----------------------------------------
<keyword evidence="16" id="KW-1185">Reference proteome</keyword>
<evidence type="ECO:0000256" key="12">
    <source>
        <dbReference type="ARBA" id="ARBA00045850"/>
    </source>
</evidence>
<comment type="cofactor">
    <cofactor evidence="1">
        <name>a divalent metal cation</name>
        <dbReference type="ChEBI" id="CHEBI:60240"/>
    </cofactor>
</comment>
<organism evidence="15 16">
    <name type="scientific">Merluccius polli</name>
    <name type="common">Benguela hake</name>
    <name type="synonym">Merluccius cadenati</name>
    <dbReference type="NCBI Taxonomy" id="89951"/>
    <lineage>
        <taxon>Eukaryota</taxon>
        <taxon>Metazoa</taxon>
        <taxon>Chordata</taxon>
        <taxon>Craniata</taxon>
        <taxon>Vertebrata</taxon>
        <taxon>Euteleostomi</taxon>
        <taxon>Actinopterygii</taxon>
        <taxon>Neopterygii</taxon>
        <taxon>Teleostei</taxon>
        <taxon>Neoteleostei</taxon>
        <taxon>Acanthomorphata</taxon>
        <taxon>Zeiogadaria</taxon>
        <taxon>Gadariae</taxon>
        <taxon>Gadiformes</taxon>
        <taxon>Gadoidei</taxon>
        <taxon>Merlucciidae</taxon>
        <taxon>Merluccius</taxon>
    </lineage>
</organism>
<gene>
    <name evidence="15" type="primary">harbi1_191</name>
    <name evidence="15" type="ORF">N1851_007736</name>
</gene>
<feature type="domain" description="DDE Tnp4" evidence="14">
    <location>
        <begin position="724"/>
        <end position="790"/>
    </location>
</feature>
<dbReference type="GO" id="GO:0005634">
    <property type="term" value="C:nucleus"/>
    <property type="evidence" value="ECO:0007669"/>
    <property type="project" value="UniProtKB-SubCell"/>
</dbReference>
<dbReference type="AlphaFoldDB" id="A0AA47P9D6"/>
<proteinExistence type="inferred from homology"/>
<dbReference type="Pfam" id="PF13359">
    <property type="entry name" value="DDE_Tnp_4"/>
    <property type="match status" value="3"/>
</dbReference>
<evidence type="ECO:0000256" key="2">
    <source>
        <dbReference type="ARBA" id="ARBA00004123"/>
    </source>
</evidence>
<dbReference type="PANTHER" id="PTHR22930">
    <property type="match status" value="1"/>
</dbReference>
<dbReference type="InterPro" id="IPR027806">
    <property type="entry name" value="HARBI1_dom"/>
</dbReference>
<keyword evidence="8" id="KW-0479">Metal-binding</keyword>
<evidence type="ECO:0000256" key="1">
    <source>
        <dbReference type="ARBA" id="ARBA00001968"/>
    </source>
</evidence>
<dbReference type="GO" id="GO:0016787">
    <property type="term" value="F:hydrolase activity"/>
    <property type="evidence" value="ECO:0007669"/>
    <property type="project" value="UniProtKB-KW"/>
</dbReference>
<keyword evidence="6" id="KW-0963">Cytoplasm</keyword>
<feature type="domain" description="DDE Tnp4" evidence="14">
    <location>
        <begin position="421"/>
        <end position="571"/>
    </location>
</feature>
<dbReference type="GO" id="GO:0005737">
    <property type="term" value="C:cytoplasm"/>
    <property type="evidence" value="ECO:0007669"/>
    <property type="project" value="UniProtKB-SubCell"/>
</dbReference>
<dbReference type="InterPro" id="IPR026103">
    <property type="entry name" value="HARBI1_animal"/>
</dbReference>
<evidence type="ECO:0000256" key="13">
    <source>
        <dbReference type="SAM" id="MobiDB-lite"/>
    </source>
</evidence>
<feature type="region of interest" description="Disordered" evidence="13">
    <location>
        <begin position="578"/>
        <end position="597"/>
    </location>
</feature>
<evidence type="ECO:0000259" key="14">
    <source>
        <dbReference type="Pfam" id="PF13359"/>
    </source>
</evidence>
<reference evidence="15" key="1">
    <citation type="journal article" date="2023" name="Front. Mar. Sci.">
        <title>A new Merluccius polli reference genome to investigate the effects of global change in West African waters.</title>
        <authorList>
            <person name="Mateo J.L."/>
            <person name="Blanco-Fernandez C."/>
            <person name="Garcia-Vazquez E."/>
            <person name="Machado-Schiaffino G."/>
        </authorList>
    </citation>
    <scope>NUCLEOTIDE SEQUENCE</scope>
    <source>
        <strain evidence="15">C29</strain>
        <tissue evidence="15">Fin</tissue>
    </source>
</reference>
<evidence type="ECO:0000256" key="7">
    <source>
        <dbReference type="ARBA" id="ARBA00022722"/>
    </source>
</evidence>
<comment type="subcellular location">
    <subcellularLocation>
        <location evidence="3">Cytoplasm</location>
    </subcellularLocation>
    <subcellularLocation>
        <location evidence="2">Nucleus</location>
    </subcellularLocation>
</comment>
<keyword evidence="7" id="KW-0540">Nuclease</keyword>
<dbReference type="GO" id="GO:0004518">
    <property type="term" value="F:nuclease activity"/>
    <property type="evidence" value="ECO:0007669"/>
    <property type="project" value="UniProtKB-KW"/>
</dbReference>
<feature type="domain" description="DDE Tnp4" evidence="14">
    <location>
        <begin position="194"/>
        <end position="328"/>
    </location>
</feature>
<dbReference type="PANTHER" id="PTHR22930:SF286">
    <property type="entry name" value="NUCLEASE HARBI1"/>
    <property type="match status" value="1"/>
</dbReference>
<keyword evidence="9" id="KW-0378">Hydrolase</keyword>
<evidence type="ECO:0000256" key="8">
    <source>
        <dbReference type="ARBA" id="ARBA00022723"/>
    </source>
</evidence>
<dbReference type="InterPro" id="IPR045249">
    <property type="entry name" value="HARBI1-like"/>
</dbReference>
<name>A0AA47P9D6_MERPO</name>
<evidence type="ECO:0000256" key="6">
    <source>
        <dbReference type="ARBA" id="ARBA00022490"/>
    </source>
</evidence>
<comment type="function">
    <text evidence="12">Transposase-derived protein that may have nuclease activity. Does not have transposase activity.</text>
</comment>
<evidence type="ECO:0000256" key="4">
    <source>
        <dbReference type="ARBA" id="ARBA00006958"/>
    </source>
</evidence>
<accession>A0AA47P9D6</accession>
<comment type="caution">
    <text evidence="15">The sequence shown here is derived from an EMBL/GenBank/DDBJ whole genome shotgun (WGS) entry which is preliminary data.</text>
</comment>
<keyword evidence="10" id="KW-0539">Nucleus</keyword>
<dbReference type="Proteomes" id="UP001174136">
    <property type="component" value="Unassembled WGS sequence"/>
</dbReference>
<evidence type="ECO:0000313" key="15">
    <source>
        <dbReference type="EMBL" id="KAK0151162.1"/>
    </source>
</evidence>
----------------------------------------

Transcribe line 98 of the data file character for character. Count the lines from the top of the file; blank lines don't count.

        <dbReference type="SAM" id="MobiDB-lite"/>